Manufacturing Intelligence is not just gathering data but doing something with that data.  Manufacturing Intelligence projects contextualize the data so that it is meaningful and helps manufacturing teams make better decisions.

Alerts for Consistent Product Quality

A recent project featured collection of process data for a company that extrudes a non-woven web of absorbent padding, then cuts it into sheets for use by industrial customers. A data historian was created to capture and store 200 data tags for temperatures, line speed, motor speeds, and the status of safety devices such as interlocking door switches, e-stops and cable pulls.  Alerts were set-up for out-of-range process parameters, which will trigger e-mails and text messages to warn key plant personnel.  Actionable information such as this can be used to prevent product scrap, downtime and component failure. For this customer, a simple blower air temperature that was too low was their largest concern. The project was so successful that it was implemented across their other three production lines.

Downtime Monitoring

A metals converting customer wanted to easily monitor and display their production rates.  EDC utilized encoders and variable frequency drive (VFD) data from our previous slitting line upgrade to calculate line speed in feet per minute and display it on large character rate meter so it could be seen from across the plant floor.  The cloud-based solution also made the production rate and other contextual process points available wherever the plant manager had internet access and the proper authentication. Production managers use this information to help them monitor their plant by simply walking around.  They also receive text alerts if downtime is more than they expect so that they can troubleshoot in a timely manner.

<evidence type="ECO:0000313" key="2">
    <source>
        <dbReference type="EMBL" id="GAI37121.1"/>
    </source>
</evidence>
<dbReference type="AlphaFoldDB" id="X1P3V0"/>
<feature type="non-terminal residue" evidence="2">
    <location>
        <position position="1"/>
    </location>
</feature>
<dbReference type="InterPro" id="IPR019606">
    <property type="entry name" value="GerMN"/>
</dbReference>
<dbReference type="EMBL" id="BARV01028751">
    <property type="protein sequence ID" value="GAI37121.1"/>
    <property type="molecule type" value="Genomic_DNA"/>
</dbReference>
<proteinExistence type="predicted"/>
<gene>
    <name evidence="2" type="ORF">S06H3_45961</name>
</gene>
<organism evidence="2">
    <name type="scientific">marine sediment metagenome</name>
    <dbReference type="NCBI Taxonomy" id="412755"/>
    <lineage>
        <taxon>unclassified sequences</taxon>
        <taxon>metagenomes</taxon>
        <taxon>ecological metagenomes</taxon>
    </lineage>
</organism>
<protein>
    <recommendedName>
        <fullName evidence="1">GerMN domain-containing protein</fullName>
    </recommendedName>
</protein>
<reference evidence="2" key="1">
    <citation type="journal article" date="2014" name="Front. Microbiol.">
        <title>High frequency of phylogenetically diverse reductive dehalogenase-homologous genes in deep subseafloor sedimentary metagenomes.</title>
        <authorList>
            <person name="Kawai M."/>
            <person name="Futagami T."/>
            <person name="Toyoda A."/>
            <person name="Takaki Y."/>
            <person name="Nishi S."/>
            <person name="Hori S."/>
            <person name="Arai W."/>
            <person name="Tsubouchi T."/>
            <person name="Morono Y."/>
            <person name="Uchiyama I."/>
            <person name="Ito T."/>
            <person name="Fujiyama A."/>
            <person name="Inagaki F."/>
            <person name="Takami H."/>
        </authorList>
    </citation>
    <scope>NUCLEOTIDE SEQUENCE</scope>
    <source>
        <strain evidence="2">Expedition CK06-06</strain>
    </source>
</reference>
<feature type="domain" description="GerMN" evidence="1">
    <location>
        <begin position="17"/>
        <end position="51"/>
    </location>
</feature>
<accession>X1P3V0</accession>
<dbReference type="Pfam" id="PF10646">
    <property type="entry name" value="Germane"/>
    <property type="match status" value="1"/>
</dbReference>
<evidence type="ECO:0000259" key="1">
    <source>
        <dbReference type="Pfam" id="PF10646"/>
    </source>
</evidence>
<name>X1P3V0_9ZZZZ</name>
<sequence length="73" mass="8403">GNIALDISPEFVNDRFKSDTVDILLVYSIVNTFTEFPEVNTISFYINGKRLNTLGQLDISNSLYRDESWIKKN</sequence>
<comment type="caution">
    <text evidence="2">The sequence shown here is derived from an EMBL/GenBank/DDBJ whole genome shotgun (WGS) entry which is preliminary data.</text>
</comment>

Critical Sensor Monitoring and Alerting

A NYC high-rise needed to alert their maintenance staff when the level of their domestic water tank was too low. Usually, the facility will utilize a building management system (BMS) to perform the monitoring function. However, this building’s BMS was obsolete and adding the necessary system upgrades to accomplish this seemingly small but important task proved to be too costly. EDC installed a Samsara cloud-based data collection gateway and set-up text and email alerts for the low-level condition. A trend line graph was created so the facilities personnel could check the tank level anytime, anywhere they had internet access. The project was performed at a fraction of the cost of the BMS upgrade.

Ready to Implement Manufacturing Intelligence?

The above are just a sample of manufacturing intelligence projects EDC has performed as an end goal or as part of a larger systems integration project. EDC is adept at utilizing a variety of platforms and techniques including Samsara’s cloud-based gateways, Rockwell’s Factory Talk or simple data arrays in customer HMIs that operators can view or download.  These solutions provide actionable information that can help you increase uptime, reduce scrap and transform your production facility, no matter how large or small, into a state-of-the-art efficient operation.

Let EDC help you with your Manufacturing Intelligence project
Contact Us 

Spotlight: Zack Fischer

Zack Fischer has been with Electronic Drives and Controls for almost 8 years, starting with the Drives Service team in October of 2013, and then moving over to the Systems Integration team in 2016. Asked about how Zack started in Service, Chuck Dillard, vice president of EDC, said, “He took the initiative to buy his own PLC. He bought an enclosure and mounted the PLC in the enclosure, wired it all and then started programming PLCs just because he wanted to. And it’s still there in the back of the office. People still use it today for training.”

While working with the Drives Service team, Zack consistently showed that he would be a great systems engineer and an asset for EDC. On one project, Zack developed an idea for a modular rack that could be made utilizing Versabar, then mounted and wired all the drives to it, which Chuck said “came out so beautiful.” He then took it to the job installed the entire system with no problems whatsoever. And Chuck, referring to customers, summed things up by simply saying that “People love when Zack comes.”

Like any great systems engineer, he also wanted to make sure he was prepared with whatever tools he might need for any type of job, even if it meant buying the tools himself prior to EDC implementing a tool program. When buying his own tools, Zack always made sure he had the best tools available. He didn’t take shortcuts or buy cheap or poorly constructed tools.